Shantistar Builders v Narayan Khimalal Totame
DATE OF JUDGMENT: 31/01/2001
COURT: Supreme Court of India
JUDGES: R Misra, P Sawant, K Ramaswamy
REFERENCE: AIR 1990 SC 630
Petitioner: Shantistar Builders
Respondent: Narayan Khimalal Totame
SUBJECT: The judgment revolves around the question of whether right to shelter is a fundamental right under Article 21 of the Constitution?
FACTS: Under Sections 20 and 21 of the Urban Land Ceiling and Regulation Act, 1976, the State Government exempted certain excess land from the provisions of the Act on the condition that the land be used by the builders for the purpose of providing housing for the ‘weaker sections of society.’ Due to ineffective implementation of the Act a petition was filled before the Bombay HC, however when the petition was pending certain amendments were made to the Act which affected the petitioner’s contention. Although it found that the applicant’s writ petition had been rendered infructuous, the Bombay High Court gave some directions regarding future monitoring of the scheme sanctioned under Section 20. However, the petitioner approached the SC seeking directions for effective implementation of the Act.
The Indian Constitution:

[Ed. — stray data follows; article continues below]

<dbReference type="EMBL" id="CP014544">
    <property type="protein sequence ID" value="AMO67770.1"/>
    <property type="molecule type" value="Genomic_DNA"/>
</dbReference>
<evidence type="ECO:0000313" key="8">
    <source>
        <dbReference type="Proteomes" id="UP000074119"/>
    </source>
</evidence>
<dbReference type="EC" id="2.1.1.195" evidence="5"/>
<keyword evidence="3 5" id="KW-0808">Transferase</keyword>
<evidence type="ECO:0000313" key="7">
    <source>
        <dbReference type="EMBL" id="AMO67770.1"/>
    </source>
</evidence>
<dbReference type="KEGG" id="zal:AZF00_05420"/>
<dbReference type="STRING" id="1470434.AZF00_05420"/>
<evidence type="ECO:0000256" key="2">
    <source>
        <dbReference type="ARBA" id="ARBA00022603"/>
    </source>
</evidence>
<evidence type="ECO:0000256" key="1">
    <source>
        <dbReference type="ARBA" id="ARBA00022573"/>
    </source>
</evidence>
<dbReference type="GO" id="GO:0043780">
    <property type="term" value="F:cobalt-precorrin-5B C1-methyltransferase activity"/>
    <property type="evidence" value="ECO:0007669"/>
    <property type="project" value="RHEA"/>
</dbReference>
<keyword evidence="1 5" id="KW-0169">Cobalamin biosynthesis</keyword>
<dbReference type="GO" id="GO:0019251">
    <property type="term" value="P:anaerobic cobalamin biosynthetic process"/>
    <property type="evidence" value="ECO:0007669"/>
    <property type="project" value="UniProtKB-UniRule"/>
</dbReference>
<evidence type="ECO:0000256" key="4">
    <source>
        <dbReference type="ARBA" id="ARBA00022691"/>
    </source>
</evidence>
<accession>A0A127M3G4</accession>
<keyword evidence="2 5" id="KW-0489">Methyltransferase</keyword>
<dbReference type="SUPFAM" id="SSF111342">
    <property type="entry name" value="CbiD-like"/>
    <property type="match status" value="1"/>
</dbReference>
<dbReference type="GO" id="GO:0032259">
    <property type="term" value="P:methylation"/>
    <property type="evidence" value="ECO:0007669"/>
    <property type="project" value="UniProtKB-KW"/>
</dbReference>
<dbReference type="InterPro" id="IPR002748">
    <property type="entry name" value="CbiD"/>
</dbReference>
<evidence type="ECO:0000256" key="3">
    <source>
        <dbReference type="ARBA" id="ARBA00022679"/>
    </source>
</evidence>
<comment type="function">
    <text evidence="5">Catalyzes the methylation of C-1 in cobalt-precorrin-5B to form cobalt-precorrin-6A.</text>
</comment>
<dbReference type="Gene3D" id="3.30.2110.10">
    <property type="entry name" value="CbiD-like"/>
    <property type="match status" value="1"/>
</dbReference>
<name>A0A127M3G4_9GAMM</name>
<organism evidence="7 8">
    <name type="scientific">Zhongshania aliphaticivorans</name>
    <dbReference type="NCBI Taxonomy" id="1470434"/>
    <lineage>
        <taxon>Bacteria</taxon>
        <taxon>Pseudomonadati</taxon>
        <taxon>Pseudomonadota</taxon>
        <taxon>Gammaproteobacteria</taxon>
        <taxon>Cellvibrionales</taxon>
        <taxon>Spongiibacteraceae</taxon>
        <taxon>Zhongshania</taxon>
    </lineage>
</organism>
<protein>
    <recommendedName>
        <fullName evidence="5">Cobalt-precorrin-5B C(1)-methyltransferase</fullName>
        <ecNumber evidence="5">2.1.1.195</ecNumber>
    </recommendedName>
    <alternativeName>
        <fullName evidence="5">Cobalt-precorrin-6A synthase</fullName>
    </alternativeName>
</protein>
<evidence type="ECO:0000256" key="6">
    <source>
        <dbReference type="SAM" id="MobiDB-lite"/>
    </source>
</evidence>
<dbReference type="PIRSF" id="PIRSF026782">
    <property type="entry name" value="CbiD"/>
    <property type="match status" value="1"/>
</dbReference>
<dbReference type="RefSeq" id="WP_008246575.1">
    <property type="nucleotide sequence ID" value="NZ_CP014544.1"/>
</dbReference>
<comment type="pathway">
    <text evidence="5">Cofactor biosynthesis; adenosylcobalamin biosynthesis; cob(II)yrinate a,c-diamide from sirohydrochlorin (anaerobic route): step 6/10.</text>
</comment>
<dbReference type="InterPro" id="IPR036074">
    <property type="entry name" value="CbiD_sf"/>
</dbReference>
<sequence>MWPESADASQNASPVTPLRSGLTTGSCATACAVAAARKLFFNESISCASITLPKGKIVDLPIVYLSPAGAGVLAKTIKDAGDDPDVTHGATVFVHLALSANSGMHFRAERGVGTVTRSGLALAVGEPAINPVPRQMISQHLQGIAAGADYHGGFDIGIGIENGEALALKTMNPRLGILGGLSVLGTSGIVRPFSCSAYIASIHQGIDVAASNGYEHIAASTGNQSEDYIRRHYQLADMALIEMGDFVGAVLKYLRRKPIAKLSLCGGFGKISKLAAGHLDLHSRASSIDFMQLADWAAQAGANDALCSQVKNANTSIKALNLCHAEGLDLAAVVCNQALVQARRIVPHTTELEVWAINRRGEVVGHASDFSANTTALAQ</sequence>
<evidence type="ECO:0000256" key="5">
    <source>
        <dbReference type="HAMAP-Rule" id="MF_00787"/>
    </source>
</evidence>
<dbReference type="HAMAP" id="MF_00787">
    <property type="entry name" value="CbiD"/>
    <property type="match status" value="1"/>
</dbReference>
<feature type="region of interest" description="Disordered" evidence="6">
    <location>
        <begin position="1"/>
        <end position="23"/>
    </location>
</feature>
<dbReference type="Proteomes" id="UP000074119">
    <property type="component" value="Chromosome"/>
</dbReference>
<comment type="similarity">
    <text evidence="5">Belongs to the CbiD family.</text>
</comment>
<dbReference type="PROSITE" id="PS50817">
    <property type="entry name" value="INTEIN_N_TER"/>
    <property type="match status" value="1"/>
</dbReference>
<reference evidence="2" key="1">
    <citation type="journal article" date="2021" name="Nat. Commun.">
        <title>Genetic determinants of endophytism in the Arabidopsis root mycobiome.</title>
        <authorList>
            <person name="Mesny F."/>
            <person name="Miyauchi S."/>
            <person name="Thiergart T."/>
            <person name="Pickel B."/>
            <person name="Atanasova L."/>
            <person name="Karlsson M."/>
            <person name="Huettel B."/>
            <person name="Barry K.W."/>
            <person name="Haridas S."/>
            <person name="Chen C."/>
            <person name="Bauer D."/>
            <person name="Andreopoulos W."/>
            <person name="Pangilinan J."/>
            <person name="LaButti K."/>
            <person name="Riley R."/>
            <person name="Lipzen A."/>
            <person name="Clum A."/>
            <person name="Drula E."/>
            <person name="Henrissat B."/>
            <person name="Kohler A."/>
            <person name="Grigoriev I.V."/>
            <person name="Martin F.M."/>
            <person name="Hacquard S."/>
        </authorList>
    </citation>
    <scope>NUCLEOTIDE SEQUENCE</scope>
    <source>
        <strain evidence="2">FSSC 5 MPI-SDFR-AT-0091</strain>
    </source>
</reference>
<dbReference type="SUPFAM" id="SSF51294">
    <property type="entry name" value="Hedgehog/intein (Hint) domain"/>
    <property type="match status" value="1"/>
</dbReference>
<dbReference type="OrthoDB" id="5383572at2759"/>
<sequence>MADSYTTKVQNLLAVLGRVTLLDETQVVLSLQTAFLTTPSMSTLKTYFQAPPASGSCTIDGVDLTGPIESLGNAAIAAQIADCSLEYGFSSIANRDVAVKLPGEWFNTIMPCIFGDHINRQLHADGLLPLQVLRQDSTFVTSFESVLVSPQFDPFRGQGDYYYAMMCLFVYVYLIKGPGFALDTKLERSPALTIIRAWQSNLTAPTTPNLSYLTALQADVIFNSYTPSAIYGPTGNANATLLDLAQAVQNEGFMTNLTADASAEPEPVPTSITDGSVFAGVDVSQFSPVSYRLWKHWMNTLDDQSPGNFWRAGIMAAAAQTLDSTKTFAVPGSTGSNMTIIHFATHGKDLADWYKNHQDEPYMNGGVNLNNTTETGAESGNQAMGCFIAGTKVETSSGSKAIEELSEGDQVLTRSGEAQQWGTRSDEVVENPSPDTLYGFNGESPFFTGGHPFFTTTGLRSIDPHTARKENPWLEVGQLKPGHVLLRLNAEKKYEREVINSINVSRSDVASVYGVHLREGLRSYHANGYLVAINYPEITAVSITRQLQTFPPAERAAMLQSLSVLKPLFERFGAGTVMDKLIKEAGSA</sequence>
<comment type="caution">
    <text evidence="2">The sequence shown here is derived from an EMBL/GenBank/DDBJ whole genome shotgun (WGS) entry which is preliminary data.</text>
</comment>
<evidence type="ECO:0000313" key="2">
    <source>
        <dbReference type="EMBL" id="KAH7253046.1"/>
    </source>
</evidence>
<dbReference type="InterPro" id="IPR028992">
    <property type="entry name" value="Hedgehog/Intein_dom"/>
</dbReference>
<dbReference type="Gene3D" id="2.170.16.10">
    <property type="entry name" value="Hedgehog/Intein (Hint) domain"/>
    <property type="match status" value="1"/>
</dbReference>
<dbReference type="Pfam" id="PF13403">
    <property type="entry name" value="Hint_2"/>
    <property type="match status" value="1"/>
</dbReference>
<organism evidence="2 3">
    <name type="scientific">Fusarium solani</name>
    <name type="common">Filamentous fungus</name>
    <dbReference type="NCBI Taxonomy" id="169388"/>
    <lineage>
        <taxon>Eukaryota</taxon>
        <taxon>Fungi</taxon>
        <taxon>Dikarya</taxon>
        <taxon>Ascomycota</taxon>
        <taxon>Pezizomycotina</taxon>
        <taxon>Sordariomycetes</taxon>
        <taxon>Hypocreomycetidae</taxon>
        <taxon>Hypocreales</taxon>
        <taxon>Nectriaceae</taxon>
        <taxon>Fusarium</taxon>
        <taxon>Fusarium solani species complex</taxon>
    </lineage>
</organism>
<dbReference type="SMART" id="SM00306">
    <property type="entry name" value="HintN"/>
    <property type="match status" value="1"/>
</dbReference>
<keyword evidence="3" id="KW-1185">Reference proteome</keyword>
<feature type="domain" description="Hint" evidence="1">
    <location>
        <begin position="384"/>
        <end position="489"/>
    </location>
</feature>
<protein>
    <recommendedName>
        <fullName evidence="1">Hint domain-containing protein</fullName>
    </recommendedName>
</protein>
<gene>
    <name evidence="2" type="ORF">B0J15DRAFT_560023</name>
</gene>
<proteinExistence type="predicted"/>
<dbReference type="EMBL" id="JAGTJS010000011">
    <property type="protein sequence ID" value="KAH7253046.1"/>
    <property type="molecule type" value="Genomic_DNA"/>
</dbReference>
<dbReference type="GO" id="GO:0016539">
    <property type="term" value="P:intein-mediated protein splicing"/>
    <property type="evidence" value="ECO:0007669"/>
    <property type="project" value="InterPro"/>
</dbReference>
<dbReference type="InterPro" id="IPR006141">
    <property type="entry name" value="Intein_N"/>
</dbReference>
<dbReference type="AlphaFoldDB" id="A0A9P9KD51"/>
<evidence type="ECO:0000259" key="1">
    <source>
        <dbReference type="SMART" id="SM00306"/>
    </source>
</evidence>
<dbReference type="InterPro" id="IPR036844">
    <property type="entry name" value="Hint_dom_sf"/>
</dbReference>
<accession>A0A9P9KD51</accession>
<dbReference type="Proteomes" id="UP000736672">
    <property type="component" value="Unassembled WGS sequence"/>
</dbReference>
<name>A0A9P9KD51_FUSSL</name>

- Article 32: Remedies for enforcement of rights conferred by Part III
- The right to move the Supreme Court by appropriate proceedings for the enforcement of the rights conferred by this Part is guaranteed
- The Supreme Court shall have power to issue directions or orders or writs, including writs in the nature of habeas corpus, mandamus, prohibition, quo warranto and certiorari, whichever may be appropriate, for the enforcement of any of the rights conferred by Part III
- Article 21: No person shall be deprived of his life or personal liberty except according to the procedure established by law.
- Whether right to life under the Article 21 of the Constitution includes right to shelter?
- The three main basic requirements of man in any civilised society will include food, clothing, and shelter.
- Shelter for a human being must be a suitable accommodation which would allow him to grow and develop in every aspect – physical, mental and intellectual.
- A reasonable residence is an indispensable necessity for fulfilment of the constitutional goal in the matter of development of man and should be taken as included in ‘life’ in Article 21.
Considering the above principles the Court ordered that, no allocation under the Act is to be made before the needs of the persons who fall under the category of “weaker sections of the society” under Article 46 is fulfilled. The Court further held that, the State under Article 46 of the Constitution has an indispensable obligation to provide the weaker sections of the society with reasonable accommodation.